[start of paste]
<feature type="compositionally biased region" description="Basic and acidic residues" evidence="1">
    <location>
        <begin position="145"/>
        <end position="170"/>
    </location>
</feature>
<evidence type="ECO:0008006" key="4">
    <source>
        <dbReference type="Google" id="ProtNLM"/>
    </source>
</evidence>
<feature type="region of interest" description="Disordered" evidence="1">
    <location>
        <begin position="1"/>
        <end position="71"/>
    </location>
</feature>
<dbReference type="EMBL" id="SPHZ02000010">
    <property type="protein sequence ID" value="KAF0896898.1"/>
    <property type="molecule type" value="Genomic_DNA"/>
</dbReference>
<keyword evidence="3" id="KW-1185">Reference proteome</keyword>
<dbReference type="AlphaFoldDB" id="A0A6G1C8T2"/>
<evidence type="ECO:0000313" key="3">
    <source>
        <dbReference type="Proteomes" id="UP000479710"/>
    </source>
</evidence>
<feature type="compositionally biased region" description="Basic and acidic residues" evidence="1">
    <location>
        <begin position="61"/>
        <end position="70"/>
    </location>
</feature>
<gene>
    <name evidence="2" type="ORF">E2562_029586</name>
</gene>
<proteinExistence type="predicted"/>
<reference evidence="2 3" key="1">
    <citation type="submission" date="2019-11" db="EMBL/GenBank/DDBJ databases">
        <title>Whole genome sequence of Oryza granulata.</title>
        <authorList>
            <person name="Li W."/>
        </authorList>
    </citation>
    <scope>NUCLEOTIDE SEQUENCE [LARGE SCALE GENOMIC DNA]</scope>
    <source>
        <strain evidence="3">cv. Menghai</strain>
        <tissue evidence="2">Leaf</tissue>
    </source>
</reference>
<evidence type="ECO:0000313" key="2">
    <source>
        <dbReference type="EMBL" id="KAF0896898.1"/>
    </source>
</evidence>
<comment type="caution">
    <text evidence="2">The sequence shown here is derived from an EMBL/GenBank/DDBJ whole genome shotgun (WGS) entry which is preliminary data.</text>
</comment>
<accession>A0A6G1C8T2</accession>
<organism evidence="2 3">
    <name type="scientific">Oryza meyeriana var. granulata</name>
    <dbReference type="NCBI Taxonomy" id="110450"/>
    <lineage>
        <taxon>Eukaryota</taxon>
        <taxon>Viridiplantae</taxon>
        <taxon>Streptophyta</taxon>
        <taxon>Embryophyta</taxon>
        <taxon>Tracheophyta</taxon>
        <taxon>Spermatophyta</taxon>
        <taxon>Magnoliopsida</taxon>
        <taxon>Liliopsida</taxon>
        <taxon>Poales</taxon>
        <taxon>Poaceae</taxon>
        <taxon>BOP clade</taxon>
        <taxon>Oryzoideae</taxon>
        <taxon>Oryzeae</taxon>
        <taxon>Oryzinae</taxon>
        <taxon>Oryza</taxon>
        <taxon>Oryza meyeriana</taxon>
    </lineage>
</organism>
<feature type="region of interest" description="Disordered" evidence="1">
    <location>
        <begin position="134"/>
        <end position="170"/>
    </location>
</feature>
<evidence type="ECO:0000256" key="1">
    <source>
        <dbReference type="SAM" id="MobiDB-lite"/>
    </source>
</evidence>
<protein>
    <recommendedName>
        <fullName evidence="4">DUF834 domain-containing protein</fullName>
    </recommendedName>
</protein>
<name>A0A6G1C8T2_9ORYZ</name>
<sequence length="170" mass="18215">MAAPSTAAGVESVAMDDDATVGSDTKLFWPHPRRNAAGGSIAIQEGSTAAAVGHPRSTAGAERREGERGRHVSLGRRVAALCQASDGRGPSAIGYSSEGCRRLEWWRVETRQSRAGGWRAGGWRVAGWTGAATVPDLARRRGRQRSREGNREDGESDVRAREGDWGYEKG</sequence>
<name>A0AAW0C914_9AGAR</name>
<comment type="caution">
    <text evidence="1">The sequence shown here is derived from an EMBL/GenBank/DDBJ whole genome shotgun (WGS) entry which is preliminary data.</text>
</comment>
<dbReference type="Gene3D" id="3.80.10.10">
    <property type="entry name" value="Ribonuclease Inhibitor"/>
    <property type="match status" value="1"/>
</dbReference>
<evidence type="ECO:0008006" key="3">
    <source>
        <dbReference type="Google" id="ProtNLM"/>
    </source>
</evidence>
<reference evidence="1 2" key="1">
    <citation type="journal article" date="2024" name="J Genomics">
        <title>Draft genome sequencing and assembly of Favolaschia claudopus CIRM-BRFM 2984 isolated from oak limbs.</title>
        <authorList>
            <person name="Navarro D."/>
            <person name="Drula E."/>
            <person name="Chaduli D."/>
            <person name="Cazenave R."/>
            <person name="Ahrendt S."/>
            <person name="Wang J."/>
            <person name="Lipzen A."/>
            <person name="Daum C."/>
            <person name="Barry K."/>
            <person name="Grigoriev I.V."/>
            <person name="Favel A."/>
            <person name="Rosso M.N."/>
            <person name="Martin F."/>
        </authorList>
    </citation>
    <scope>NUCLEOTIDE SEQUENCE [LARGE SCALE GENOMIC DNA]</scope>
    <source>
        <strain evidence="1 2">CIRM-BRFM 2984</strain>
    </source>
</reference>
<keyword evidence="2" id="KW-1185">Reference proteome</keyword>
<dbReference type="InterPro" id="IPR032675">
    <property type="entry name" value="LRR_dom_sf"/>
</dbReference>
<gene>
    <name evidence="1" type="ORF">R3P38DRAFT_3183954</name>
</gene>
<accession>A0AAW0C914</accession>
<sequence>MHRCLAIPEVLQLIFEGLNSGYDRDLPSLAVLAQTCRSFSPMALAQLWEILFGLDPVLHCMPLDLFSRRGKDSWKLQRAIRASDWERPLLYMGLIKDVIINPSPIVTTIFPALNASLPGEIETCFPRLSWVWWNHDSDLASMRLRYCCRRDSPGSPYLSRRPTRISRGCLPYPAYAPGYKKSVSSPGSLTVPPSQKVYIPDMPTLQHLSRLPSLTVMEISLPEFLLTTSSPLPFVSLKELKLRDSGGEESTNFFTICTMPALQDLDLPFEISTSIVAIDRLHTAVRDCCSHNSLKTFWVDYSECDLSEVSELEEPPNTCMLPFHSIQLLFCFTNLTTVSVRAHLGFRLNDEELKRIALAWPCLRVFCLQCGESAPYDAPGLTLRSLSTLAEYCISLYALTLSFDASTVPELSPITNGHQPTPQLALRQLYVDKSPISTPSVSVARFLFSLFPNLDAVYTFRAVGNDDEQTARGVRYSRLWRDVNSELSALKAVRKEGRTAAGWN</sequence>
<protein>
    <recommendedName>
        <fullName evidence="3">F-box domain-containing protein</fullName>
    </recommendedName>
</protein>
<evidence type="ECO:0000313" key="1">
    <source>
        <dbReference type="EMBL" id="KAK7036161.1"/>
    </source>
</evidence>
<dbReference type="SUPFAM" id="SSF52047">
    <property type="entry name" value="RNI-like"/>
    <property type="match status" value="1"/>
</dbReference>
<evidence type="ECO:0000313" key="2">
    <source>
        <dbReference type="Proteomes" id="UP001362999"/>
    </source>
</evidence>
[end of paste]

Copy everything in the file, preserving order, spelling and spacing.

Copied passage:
<feature type="compositionally biased region" description="Basic and acidic residues" evidence="1">
    <location>
        <begin position="145"/>
        <end position="170"/>
    </location>
</feature>
<evidence type="ECO:0008006" key="4">
    <source>
        <dbReference type="Google" id="ProtNLM"/>
    </source>
</evidence>
<feature type="region of interest" description="Disordered" evidence="1">
    <location>
        <begin position="1"/>
        <end position="71"/>
    </location>
</feature>
<dbReference type="EMBL" id="SPHZ02000010">
    <property type="protein sequence ID" value="KAF0896898.1"/>
    <property type="molecule type" value="Genomic_DNA"/>
</dbReference>
<keyword evidence="3" id="KW-1185">Reference proteome</keyword>
<dbReference type="AlphaFoldDB" id="A0A6G1C8T2"/>
<evidence type="ECO:0000313" key="3">
    <source>
        <dbReference type="Proteomes" id="UP000479710"/>
    </source>
</evidence>
<feature type="compositionally biased region" description="Basic and acidic residues" evidence="1">
    <location>
        <begin position="61"/>
        <end position="70"/>
    </location>
</feature>
<gene>
    <name evidence="2" type="ORF">E2562_029586</name>
</gene>
<proteinExistence type="predicted"/>
<reference evidence="2 3" key="1">
    <citation type="submission" date="2019-11" db="EMBL/GenBank/DDBJ databases">
        <title>Whole genome sequence of Oryza granulata.</title>
        <authorList>
            <person name="Li W."/>
        </authorList>
    </citation>
    <scope>NUCLEOTIDE SEQUENCE [LARGE SCALE GENOMIC DNA]</scope>
    <source>
        <strain evidence="3">cv. Menghai</strain>
        <tissue evidence="2">Leaf</tissue>
    </source>
</reference>
<evidence type="ECO:0000313" key="2">
    <source>
        <dbReference type="EMBL" id="KAF0896898.1"/>
    </source>
</evidence>
<comment type="caution">
    <text evidence="2">The sequence shown here is derived from an EMBL/GenBank/DDBJ whole genome shotgun (WGS) entry which is preliminary data.</text>
</comment>
<accession>A0A6G1C8T2</accession>
<organism evidence="2 3">
    <name type="scientific">Oryza meyeriana var. granulata</name>
    <dbReference type="NCBI Taxonomy" id="110450"/>
    <lineage>
        <taxon>Eukaryota</taxon>
        <taxon>Viridiplantae</taxon>
        <taxon>Streptophyta</taxon>
        <taxon>Embryophyta</taxon>
        <taxon>Tracheophyta</taxon>
        <taxon>Spermatophyta</taxon>
        <taxon>Magnoliopsida</taxon>
        <taxon>Liliopsida</taxon>
        <taxon>Poales</taxon>
        <taxon>Poaceae</taxon>
        <taxon>BOP clade</taxon>
        <taxon>Oryzoideae</taxon>
        <taxon>Oryzeae</taxon>
        <taxon>Oryzinae</taxon>
        <taxon>Oryza</taxon>
        <taxon>Oryza meyeriana</taxon>
    </lineage>
</organism>
<feature type="region of interest" description="Disordered" evidence="1">
    <location>
        <begin position="134"/>
        <end position="170"/>
    </location>
</feature>
<evidence type="ECO:0000256" key="1">
    <source>
        <dbReference type="SAM" id="MobiDB-lite"/>
    </source>
</evidence>
<protein>
    <recommendedName>
        <fullName evidence="4">DUF834 domain-containing protein</fullName>
    </recommendedName>
</protein>
<name>A0A6G1C8T2_9ORYZ</name>
<sequence length="170" mass="18215">MAAPSTAAGVESVAMDDDATVGSDTKLFWPHPRRNAAGGSIAIQEGSTAAAVGHPRSTAGAERREGERGRHVSLGRRVAALCQASDGRGPSAIGYSSEGCRRLEWWRVETRQSRAGGWRAGGWRVAGWTGAATVPDLARRRGRQRSREGNREDGESDVRAREGDWGYEKG</sequence>
<name>A0AAW0C914_9AGAR</name>
<comment type="caution">
    <text evidence="1">The sequence shown here is derived from an EMBL/GenBank/DDBJ whole genome shotgun (WGS) entry which is preliminary data.</text>
</comment>
<dbReference type="Gene3D" id="3.80.10.10">
    <property type="entry name" value="Ribonuclease Inhibitor"/>
    <property type="match status" value="1"/>
</dbReference>
<evidence type="ECO:0008006" key="3">
    <source>
        <dbReference type="Google" id="ProtNLM"/>
    </source>
</evidence>
<reference evidence="1 2" key="1">
    <citation type="journal article" date="2024" name="J Genomics">
        <title>Draft genome sequencing and assembly of Favolaschia claudopus CIRM-BRFM 2984 isolated from oak limbs.</title>
        <authorList>
            <person name="Navarro D."/>
            <person name="Drula E."/>
            <person name="Chaduli D."/>
            <person name="Cazenave R."/>
            <person name="Ahrendt S."/>
            <person name="Wang J."/>
            <person name="Lipzen A."/>
            <person name="Daum C."/>
            <person name="Barry K."/>
            <person name="Grigoriev I.V."/>
            <person name="Favel A."/>
            <person name="Rosso M.N."/>
            <person name="Martin F."/>
        </authorList>
    </citation>
    <scope>NUCLEOTIDE SEQUENCE [LARGE SCALE GENOMIC DNA]</scope>
    <source>
        <strain evidence="1 2">CIRM-BRFM 2984</strain>
    </source>
</reference>
<keyword evidence="2" id="KW-1185">Reference proteome</keyword>
<dbReference type="InterPro" id="IPR032675">
    <property type="entry name" value="LRR_dom_sf"/>
</dbReference>
<gene>
    <name evidence="1" type="ORF">R3P38DRAFT_3183954</name>
</gene>
<accession>A0AAW0C914</accession>
<sequence>MHRCLAIPEVLQLIFEGLNSGYDRDLPSLAVLAQTCRSFSPMALAQLWEILFGLDPVLHCMPLDLFSRRGKDSWKLQRAIRASDWERPLLYMGLIKDVIINPSPIVTTIFPALNASLPGEIETCFPRLSWVWWNHDSDLASMRLRYCCRRDSPGSPYLSRRPTRISRGCLPYPAYAPGYKKSVSSPGSLTVPPSQKVYIPDMPTLQHLSRLPSLTVMEISLPEFLLTTSSPLPFVSLKELKLRDSGGEESTNFFTICTMPALQDLDLPFEISTSIVAIDRLHTAVRDCCSHNSLKTFWVDYSECDLSEVSELEEPPNTCMLPFHSIQLLFCFTNLTTVSVRAHLGFRLNDEELKRIALAWPCLRVFCLQCGESAPYDAPGLTLRSLSTLAEYCISLYALTLSFDASTVPELSPITNGHQPTPQLALRQLYVDKSPISTPSVSVARFLFSLFPNLDAVYTFRAVGNDDEQTARGVRYSRLWRDVNSELSALKAVRKEGRTAAGWN</sequence>
<protein>
    <recommendedName>
        <fullName evidence="3">F-box domain-containing protein</fullName>
    </recommendedName>
</protein>
<evidence type="ECO:0000313" key="1">
    <source>
        <dbReference type="EMBL" id="KAK7036161.1"/>
    </source>
</evidence>
<dbReference type="SUPFAM" id="SSF52047">
    <property type="entry name" value="RNI-like"/>
    <property type="match status" value="1"/>
</dbReference>
<evidence type="ECO:0000313" key="2">
    <source>
        <dbReference type="Proteomes" id="UP001362999"/>
    </source>
</evidence>